MRS. F. W. SPOTTS.
DEAR BROTHER RUSSELL:--I enclose express money order of $50, for my DAWN account.
As I anticipated, I find plenty of opportunity for serving the truth in Canada. The harvest is plentiful, and so is the ground for sowing. In the short time we have been here we have sold nearly 500 DAWNS, and there seem to be many that are ripe and ready for the sickle of truth.
We expect to be here about one week more. Then my brother will go to meet and work with Bro. Zink, and I will work one or two towns near here next.
The last TOWER has been read and much appreciated, as usual, though I have not had opportunity to read it as carefully as I desire to do yet. With love in Christ, your brother, S. D. ROGERS.
DEAR BROTHER RUSSELL:--Yours of 20th inst. to hand, and contents read, as usual, with great pleasure, and I trust with profit. I thank you very much for the tracts and papers. Although I never know, in many cases, what effect the distribution of such literature has upon the minds and hearts of the recipients, and in fact whether they are all even read, yet I have seen enough to convince me that there can be no more efficient way to preach the truth.
These messengers of truth appeal to the individual when all alone, and he has time to think, and when, perhaps, he is less combative. Many, I am satisfied, believe, and, like Nicodemus, "are afraid of the Jews." I encounter some who, while they are unable to overcome these Bible facts, are yet proud and conceited, and will not believe though they be convinced.
I am perfectly delighted with the Hymn Book. I want to try and sell some among my friends and congregation.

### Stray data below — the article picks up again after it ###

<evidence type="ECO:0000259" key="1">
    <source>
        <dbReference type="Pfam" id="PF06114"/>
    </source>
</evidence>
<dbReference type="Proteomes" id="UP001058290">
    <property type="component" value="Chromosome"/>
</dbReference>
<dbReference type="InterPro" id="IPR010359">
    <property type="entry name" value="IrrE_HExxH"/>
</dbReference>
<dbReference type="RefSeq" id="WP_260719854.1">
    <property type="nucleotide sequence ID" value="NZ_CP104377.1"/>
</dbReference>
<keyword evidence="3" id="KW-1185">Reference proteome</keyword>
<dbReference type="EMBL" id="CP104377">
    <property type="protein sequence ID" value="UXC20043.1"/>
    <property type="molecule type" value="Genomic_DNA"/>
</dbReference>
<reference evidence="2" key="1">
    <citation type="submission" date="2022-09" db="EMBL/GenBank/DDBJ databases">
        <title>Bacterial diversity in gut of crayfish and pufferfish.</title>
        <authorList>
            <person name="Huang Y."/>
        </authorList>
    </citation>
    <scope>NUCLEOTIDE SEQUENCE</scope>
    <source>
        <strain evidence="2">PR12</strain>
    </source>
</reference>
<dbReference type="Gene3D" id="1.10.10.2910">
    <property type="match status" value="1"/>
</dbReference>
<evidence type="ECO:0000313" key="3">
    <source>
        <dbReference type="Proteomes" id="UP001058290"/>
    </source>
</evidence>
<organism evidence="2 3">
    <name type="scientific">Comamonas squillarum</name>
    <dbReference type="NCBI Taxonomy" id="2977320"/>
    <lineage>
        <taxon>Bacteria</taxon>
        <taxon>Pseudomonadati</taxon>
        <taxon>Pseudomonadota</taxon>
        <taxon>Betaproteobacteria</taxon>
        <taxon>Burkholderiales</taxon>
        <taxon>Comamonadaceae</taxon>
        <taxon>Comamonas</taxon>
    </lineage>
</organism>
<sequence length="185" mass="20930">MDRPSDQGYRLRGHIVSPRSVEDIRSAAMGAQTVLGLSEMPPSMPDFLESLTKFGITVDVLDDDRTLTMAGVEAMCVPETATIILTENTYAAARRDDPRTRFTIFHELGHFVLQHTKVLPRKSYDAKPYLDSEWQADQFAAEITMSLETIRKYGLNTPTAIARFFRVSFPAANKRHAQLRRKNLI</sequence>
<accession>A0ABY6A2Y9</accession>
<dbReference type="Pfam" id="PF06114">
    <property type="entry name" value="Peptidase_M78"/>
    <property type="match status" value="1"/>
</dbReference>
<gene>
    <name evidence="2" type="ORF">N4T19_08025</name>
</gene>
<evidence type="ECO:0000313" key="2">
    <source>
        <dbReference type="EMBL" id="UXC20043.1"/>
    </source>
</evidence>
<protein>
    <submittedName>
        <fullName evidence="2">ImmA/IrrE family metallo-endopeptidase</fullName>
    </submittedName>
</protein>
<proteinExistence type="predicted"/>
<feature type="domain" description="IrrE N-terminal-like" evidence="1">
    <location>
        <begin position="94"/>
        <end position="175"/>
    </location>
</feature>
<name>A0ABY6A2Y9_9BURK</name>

May God bless you and yours. Yours in Christian bonds, W. D. WILLIAMS.
DEAR BROTHER:--Enclosed please find $5.00, which I believe will cover expenses for the DAWNS and envelopes of the enclosed order, and also for sending the WATCH TOWER to my brother__________in China, for the ensuing year. Anything over and above these expenses, retain for God's work in your hands.
I have been much blessed in reading the article on the history of the development of the present truth in the May number, and I do praise God for your faithful word of warning at the close, that a pure heart and single eye to the glory of God is the only safeguard against false doctrine. I see around me here the danger of being carried away in seeking more knowledge of these blessed truths before being truly sanctified to God by a complete surrender at the foot of the cross. Truly, "knowledge puffeth up," if it is not based on the love of God as an actual heart experience.
We started a little meeting last Lord's Day in a laundry here, for those who love these blessed truths. It was a humble gathering, but the Lord blessed us. I pray that his spirit may be present in power with us as we meet from time to time. Pray for us.
I am very much pleased with Leeser's translation, and have got some blessed thoughts and helps from it. Specially do I appreciate the rendering of `Isaiah 53`, bringing out so clearly as it does how our Lord has borne our sicknesses, and how, through his substitutionary sufferings in this line, healing is granted to us.
Yours in the Lord, G. B. STUDD.
MY DEAR BROTHER RUSSELL:--I have not written you sooner because I really had nothing to write. My life has been so uneventful of late, and so full of physical suffering, that I am nearly lost to life and its busy scenes. In another sense, however, my dear brother, I have been feasting upon the fat things of a better life, and my soul rejoices in the promises of God. For whereas I was once blind, now I see, and whereas I was once a bond-slave, now I rejoice in the liberty of the gospel of our Lord and Savior, Jesus Christ. O what a glorious liberty it is! What a blessed privilege to be the servant of Christ.